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The Bystanders – Sci-Fi London Film Festival (Film Review)

4 min read

Do you ever get the feeling that you're not in control of your own life?

Like all good sci-fi, starts with a question that most of us will have asked at one point or another. The idea that our lives are pre-determined or intra-determined in real time is nothing new, societies have been talking about fate and destiny for so long that quite a few of them have become lost civilisations since. What The Bystanders does is attempt to give a resolution to the subject by applying the familiar trope of multidimensional bureaucracy 

The Bystanders are an organisation of losers, essentially. They're recruited on the strength of having no one to miss them when they disappear into a parallel dimension and little else, and once there they're tasked with a sort of guardianship role over a person in our usual dimension. The job description isn't elaborated on too much, but there's a yearly award which suggests that improving the lives of their subjects is a preferable outcome. The dynamics between the Bystanders themselves is much like an incompetent sales team. There are territories run by insecure bosses, presiding over teams of individuals at various points on some kind of corporate ladder, identifiable by the level number on their uniforms. 

Peter Weir (Scott Haran) is recruited by Frank () following the most anonymous of birthdays at his day job. In fact, he seems to have led the most anonymous of lives in general, with little to show for it other than a claim to have been the second most promising chess protege in his own frame of reference as a child. What follows is a big credit to the ingenuity behind The Bystanders

During the introduction before its UK Premiere at Sci-Fi London 2023, director spoke briefly about the process to secure funding for the film. The long and short of it is that it was turned down on the basis of it needing such a big budget. In true DIY spirit, the focus turned to make it on a micro-budget in an effort to prove, if nothing else, that it is possible to make without considerable financial backing.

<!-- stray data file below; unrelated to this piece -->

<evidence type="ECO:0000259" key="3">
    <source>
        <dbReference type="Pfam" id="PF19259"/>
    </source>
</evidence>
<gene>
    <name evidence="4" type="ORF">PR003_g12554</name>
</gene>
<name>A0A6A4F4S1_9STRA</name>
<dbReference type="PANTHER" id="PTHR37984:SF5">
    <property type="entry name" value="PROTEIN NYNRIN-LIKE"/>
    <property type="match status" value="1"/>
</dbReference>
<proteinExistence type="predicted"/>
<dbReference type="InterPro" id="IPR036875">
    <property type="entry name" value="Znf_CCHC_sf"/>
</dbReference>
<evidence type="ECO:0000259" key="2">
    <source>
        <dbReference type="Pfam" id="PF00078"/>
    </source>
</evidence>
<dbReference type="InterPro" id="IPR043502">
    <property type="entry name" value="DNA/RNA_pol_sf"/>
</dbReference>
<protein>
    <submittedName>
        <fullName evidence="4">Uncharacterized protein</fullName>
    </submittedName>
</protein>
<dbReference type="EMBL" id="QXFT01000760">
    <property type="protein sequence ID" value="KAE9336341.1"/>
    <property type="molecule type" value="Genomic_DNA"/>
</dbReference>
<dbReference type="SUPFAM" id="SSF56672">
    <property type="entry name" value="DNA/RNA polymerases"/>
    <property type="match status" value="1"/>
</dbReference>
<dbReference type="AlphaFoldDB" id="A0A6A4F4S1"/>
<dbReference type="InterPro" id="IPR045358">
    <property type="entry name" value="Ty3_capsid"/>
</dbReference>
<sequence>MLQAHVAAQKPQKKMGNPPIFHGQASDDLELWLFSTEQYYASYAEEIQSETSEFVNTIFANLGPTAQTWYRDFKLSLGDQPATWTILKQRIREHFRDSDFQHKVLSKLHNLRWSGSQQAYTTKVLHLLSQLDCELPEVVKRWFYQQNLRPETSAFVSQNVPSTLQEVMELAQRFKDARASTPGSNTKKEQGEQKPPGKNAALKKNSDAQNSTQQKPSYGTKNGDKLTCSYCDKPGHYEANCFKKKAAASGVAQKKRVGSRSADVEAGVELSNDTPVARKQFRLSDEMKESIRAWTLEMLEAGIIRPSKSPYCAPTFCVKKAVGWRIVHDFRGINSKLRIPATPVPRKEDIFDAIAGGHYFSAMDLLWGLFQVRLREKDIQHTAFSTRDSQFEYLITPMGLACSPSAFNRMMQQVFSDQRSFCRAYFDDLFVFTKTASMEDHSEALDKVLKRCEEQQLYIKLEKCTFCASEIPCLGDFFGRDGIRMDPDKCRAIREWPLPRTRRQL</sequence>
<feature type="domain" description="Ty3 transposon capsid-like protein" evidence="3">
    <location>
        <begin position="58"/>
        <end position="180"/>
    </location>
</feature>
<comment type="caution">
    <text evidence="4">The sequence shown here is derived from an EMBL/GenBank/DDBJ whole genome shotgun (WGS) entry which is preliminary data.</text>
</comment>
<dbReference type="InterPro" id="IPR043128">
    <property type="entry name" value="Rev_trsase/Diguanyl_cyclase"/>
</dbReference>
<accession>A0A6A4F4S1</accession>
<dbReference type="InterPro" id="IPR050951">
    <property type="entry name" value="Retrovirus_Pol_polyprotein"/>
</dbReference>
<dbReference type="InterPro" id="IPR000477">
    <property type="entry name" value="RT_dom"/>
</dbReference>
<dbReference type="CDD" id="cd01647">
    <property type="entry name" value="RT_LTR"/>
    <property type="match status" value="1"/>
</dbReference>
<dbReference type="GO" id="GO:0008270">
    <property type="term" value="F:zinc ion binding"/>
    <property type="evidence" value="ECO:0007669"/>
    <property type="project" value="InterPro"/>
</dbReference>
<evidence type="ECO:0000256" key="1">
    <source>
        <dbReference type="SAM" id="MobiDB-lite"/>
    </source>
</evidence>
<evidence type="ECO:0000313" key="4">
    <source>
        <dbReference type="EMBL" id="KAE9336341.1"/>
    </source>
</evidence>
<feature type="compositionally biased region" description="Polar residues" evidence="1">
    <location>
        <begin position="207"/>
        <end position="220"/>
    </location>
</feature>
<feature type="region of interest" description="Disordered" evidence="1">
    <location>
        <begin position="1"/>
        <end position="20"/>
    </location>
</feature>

An expositional sequence between Peter and Frank happens very early on, and it's almost like a video game tutorial where Peter is being guided through his new powers as a Bystander – teleporting probably being the most significant – and straight away the point is proven. We see two characters doing otherworldly things which likely would have been a generic CGI insert in a bigger production. In The Bystanders, it's all stylised in such a way that allows it to be made cheaply, but it doesn't look cheap at all. It comes across entirely as a creative choice, and without the prior knowledge that it was made in a way that required such a solution, it wouldn't have stood out as anything out of the ordinary. 

When John Carpenter made Dark Star the memorable symbol of it became the spray-painted beachball alien, despite all of the amazing achievements of near-zero budget filmmaking that came with it. The Bystanders somehow manages to pull off the highs and the “how did they do that?”s without submitting to anything quite as egregious against it. 

With a swift 94-minute run time, there is a feeling that it could have done with an extra twenty minutes or so. The heart of the story comes from a typically British love plot between the subjects of Peter and Frank – Luke (Andi Jashy) and Sarah (Georgia Mabel Clarke), where the two of them meet following some interference from their Bystanders. Luke is a loveable loser while Sarah is a middle-class girl from Kent who's just lost her job, and they find a connection in one another during a time when both of their lives are changing due to the interferences that they aren't aware of. The problem is that it all falls into place with so much expediency that it's difficult to recognise just how much influence their Bystanders have had on their character's arcs. Both of them have to do so much independently for their Bystanders' plans to work, and it feels as if it have been a more cohesive story if we were allowed more time for their dastardly plans to come together in less convenient ways. 

That said, what it absolutely nails, is its tone. Despite being a brand-new film from a debut director set in the modern day, it feels like something that we could have caught on Channel 4 at any point in the last twenty years. It's almost as if Spaced went head-first into a collision with The IT Crowd, by way of a Black Mirror plot that was rejected on the basis of being far too sweet and charming. In the best possible way.  

The Bystanders uses a familiar trope to answer a familiar question, but it does it in a way that's funny and nostalgic while remaining poignant and fresh. It's carried by a cast and crew who have willed it into existence, and the result is absolute proof that no budget is too small for filmmakers with such big ideas.

The Bystanders had its UK Premiere at the Closing Gala of Sci-Fi London Film Festival 2023